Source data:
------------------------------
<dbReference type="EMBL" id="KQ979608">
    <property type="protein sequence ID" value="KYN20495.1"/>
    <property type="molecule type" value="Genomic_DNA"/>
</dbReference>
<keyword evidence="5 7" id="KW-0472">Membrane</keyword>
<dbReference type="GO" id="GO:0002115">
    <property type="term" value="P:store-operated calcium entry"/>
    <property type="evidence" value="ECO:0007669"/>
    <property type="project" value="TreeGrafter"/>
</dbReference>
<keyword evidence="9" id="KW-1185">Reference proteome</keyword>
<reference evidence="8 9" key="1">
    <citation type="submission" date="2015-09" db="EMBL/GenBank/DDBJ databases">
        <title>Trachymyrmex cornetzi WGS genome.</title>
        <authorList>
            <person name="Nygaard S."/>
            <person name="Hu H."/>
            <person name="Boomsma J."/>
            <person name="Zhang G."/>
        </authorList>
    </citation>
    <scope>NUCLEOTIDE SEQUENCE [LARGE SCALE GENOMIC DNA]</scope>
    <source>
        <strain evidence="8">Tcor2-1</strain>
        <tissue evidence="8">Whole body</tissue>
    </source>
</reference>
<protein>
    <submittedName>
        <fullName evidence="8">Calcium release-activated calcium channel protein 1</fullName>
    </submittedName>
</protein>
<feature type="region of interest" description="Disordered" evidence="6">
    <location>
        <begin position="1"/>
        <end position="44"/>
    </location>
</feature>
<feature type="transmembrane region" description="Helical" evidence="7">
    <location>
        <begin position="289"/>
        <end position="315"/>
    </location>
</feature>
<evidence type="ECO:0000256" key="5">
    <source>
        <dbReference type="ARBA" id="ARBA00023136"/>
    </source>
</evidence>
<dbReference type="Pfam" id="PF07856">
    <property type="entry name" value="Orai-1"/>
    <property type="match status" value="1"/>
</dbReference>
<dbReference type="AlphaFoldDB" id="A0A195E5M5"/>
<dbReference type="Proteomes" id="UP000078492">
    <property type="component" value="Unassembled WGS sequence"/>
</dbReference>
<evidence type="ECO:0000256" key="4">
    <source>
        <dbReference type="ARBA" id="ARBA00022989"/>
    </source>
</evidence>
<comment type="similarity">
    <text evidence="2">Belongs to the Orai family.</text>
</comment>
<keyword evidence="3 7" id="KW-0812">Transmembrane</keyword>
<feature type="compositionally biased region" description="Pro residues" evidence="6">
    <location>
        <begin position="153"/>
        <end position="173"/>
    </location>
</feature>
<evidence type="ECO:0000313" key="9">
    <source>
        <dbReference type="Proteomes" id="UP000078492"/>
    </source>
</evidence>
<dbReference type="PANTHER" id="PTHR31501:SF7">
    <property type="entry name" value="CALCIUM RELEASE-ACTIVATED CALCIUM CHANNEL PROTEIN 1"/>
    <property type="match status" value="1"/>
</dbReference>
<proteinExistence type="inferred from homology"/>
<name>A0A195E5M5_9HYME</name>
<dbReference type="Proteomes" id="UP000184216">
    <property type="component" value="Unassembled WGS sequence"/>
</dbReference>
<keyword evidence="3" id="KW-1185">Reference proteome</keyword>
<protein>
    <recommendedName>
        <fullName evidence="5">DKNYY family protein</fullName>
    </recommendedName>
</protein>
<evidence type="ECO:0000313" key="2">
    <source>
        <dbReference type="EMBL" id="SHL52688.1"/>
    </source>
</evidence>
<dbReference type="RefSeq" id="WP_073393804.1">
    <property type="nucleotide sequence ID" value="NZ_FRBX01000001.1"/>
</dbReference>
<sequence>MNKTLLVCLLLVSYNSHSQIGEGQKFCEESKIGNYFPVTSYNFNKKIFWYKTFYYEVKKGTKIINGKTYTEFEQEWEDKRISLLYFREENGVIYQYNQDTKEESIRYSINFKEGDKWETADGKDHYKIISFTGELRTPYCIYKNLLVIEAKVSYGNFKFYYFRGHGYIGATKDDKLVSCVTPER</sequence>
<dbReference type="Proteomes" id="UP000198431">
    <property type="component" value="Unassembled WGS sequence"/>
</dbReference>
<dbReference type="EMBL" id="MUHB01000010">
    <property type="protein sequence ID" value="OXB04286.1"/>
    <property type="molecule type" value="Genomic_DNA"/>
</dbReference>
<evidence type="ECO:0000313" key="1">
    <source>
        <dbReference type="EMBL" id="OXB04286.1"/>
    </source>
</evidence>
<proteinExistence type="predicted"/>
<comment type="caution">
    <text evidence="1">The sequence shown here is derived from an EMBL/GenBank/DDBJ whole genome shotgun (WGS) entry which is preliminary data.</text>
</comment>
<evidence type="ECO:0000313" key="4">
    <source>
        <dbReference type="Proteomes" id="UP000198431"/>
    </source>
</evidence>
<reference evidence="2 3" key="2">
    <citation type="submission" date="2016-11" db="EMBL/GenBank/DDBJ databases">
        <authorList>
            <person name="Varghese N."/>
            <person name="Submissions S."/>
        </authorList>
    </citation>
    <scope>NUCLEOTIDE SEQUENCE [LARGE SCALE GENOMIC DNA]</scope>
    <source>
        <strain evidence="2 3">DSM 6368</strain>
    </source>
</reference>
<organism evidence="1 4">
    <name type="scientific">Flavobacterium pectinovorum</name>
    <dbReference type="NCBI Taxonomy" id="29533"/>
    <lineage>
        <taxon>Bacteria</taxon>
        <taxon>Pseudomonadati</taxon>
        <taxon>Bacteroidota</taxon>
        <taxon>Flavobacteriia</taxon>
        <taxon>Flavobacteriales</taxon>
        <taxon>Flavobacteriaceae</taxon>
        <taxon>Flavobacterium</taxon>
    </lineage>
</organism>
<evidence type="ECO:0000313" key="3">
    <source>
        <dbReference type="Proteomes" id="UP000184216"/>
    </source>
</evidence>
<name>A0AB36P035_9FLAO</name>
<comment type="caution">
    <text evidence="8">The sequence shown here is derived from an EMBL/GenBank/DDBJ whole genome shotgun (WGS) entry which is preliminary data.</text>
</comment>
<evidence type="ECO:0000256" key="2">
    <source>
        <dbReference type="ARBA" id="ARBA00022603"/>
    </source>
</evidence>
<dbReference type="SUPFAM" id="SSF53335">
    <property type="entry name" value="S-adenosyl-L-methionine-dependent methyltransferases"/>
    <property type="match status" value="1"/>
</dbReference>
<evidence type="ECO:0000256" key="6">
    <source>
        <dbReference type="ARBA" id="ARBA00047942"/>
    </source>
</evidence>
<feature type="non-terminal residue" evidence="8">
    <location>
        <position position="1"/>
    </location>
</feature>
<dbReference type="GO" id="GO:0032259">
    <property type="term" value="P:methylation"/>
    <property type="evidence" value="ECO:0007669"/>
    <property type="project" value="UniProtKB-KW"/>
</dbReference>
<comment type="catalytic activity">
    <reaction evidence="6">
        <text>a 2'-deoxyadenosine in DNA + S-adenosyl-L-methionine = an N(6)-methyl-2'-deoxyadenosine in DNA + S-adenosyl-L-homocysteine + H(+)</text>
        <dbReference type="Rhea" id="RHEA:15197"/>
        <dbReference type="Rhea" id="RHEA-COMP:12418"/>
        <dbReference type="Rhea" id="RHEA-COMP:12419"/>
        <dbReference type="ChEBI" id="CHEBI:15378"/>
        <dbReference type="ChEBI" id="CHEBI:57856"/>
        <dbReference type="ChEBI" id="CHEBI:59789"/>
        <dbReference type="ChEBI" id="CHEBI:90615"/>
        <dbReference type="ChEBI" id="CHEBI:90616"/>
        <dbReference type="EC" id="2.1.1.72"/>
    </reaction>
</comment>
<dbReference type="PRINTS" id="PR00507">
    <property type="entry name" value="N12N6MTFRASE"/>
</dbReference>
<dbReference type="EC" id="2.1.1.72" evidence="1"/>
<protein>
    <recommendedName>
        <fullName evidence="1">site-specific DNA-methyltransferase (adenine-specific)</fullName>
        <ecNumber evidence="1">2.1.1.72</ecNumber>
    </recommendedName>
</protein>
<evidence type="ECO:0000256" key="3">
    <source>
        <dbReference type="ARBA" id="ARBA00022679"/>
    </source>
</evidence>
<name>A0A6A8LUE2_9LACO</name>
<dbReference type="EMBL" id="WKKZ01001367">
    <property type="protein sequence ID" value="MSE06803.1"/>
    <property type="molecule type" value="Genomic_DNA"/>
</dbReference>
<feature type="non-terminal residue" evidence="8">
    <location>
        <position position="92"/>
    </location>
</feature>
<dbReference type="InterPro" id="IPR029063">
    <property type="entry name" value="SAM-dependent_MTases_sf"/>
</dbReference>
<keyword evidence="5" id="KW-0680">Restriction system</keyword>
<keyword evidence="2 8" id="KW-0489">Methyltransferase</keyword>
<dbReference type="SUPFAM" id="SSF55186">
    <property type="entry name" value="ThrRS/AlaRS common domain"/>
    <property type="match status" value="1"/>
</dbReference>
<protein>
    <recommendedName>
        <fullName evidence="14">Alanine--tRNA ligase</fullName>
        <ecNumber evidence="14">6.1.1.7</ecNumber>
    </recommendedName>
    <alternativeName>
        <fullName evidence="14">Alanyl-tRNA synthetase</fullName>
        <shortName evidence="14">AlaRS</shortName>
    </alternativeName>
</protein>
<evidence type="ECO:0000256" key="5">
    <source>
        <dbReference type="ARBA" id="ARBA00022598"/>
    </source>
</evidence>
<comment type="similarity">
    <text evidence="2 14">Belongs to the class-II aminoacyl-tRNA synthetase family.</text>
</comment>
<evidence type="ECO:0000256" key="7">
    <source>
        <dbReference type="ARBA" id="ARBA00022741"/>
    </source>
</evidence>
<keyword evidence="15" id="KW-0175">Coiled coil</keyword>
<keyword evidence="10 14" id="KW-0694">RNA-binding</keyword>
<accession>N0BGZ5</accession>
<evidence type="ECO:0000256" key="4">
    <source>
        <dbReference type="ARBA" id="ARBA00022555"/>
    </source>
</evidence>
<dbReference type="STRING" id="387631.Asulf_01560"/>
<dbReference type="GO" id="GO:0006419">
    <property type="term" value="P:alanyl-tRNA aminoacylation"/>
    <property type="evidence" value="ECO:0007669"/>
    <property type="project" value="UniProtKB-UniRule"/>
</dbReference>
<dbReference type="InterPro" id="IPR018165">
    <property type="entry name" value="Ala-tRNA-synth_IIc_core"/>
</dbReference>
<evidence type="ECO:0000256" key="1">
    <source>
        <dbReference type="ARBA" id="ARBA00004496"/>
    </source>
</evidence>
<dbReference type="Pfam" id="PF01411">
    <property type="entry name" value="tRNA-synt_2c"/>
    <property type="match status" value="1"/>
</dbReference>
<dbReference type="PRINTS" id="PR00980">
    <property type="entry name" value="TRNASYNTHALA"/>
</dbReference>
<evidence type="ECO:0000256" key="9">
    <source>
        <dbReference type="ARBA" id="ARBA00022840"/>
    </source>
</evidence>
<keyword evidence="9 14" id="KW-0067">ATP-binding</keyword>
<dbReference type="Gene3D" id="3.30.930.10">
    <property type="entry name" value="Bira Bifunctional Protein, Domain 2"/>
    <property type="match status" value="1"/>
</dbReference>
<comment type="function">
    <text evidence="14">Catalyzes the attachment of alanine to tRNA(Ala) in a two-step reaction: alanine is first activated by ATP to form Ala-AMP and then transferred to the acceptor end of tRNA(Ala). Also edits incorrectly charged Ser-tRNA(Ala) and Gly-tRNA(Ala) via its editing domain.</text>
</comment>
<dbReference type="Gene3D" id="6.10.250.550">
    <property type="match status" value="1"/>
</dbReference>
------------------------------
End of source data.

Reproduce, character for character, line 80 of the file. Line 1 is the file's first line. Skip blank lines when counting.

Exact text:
    <property type="match status" value="1"/>